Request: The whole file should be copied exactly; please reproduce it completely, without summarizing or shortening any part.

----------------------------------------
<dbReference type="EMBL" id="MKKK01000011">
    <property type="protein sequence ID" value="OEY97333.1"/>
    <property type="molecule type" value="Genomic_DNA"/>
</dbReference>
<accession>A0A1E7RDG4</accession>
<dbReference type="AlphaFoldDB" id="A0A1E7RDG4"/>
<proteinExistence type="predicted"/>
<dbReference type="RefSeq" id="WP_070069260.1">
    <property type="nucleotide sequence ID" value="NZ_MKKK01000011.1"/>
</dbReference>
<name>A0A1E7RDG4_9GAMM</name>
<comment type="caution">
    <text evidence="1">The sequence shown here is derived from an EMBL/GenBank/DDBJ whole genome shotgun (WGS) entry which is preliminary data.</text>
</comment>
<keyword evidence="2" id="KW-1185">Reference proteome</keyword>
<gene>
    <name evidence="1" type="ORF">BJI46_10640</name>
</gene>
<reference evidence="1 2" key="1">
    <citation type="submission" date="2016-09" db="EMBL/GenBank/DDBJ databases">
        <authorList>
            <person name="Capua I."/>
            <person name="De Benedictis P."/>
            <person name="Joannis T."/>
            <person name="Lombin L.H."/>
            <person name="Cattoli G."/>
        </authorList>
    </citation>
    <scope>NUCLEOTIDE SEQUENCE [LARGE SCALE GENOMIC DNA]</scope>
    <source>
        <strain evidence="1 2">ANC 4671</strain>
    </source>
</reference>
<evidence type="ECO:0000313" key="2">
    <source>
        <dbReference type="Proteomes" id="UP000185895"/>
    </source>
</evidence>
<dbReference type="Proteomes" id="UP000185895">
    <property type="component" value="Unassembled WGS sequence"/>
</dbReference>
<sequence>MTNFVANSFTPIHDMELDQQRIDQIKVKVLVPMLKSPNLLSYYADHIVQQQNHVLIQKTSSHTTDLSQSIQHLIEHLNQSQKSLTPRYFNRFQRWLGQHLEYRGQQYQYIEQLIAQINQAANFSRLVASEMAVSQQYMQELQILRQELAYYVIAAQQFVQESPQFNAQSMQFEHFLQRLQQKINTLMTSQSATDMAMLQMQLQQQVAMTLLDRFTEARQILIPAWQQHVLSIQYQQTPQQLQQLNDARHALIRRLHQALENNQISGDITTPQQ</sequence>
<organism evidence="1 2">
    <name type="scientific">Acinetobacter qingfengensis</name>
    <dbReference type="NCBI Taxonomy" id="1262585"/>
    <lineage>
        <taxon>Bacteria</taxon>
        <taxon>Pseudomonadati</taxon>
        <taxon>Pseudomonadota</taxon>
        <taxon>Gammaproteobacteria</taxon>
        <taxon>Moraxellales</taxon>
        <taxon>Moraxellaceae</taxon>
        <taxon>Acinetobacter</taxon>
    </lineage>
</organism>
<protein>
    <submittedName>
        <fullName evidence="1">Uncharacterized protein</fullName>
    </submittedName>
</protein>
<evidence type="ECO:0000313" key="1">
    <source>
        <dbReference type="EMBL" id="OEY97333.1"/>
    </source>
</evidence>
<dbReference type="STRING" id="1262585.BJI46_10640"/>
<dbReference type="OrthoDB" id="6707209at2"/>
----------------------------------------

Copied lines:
<dbReference type="EMBL" id="MKKK01000011">
    <property type="protein sequence ID" value="OEY97333.1"/>
    <property type="molecule type" value="Genomic_DNA"/>
</dbReference>
<accession>A0A1E7RDG4</accession>
<dbReference type="AlphaFoldDB" id="A0A1E7RDG4"/>
<proteinExistence type="predicted"/>
<dbReference type="RefSeq" id="WP_070069260.1">
    <property type="nucleotide sequence ID" value="NZ_MKKK01000011.1"/>
</dbReference>
<name>A0A1E7RDG4_9GAMM</name>
<comment type="caution">
    <text evidence="1">The sequence shown here is derived from an EMBL/GenBank/DDBJ whole genome shotgun (WGS) entry which is preliminary data.</text>
</comment>
<keyword evidence="2" id="KW-1185">Reference proteome</keyword>
<gene>
    <name evidence="1" type="ORF">BJI46_10640</name>
</gene>
<reference evidence="1 2" key="1">
    <citation type="submission" date="2016-09" db="EMBL/GenBank/DDBJ databases">
        <authorList>
            <person name="Capua I."/>
            <person name="De Benedictis P."/>
            <person name="Joannis T."/>
            <person name="Lombin L.H."/>
            <person name="Cattoli G."/>
        </authorList>
    </citation>
    <scope>NUCLEOTIDE SEQUENCE [LARGE SCALE GENOMIC DNA]</scope>
    <source>
        <strain evidence="1 2">ANC 4671</strain>
    </source>
</reference>
<evidence type="ECO:0000313" key="2">
    <source>
        <dbReference type="Proteomes" id="UP000185895"/>
    </source>
</evidence>
<dbReference type="Proteomes" id="UP000185895">
    <property type="component" value="Unassembled WGS sequence"/>
</dbReference>
<sequence>MTNFVANSFTPIHDMELDQQRIDQIKVKVLVPMLKSPNLLSYYADHIVQQQNHVLIQKTSSHTTDLSQSIQHLIEHLNQSQKSLTPRYFNRFQRWLGQHLEYRGQQYQYIEQLIAQINQAANFSRLVASEMAVSQQYMQELQILRQELAYYVIAAQQFVQESPQFNAQSMQFEHFLQRLQQKINTLMTSQSATDMAMLQMQLQQQVAMTLLDRFTEARQILIPAWQQHVLSIQYQQTPQQLQQLNDARHALIRRLHQALENNQISGDITTPQQ</sequence>
<organism evidence="1 2">
    <name type="scientific">Acinetobacter qingfengensis</name>
    <dbReference type="NCBI Taxonomy" id="1262585"/>
    <lineage>
        <taxon>Bacteria</taxon>
        <taxon>Pseudomonadati</taxon>
        <taxon>Pseudomonadota</taxon>
        <taxon>Gammaproteobacteria</taxon>
        <taxon>Moraxellales</taxon>
        <taxon>Moraxellaceae</taxon>
        <taxon>Acinetobacter</taxon>
    </lineage>
</organism>
<protein>
    <submittedName>
        <fullName evidence="1">Uncharacterized protein</fullName>
    </submittedName>
</protein>
<evidence type="ECO:0000313" key="1">
    <source>
        <dbReference type="EMBL" id="OEY97333.1"/>
    </source>
</evidence>
<dbReference type="STRING" id="1262585.BJI46_10640"/>
<dbReference type="OrthoDB" id="6707209at2"/>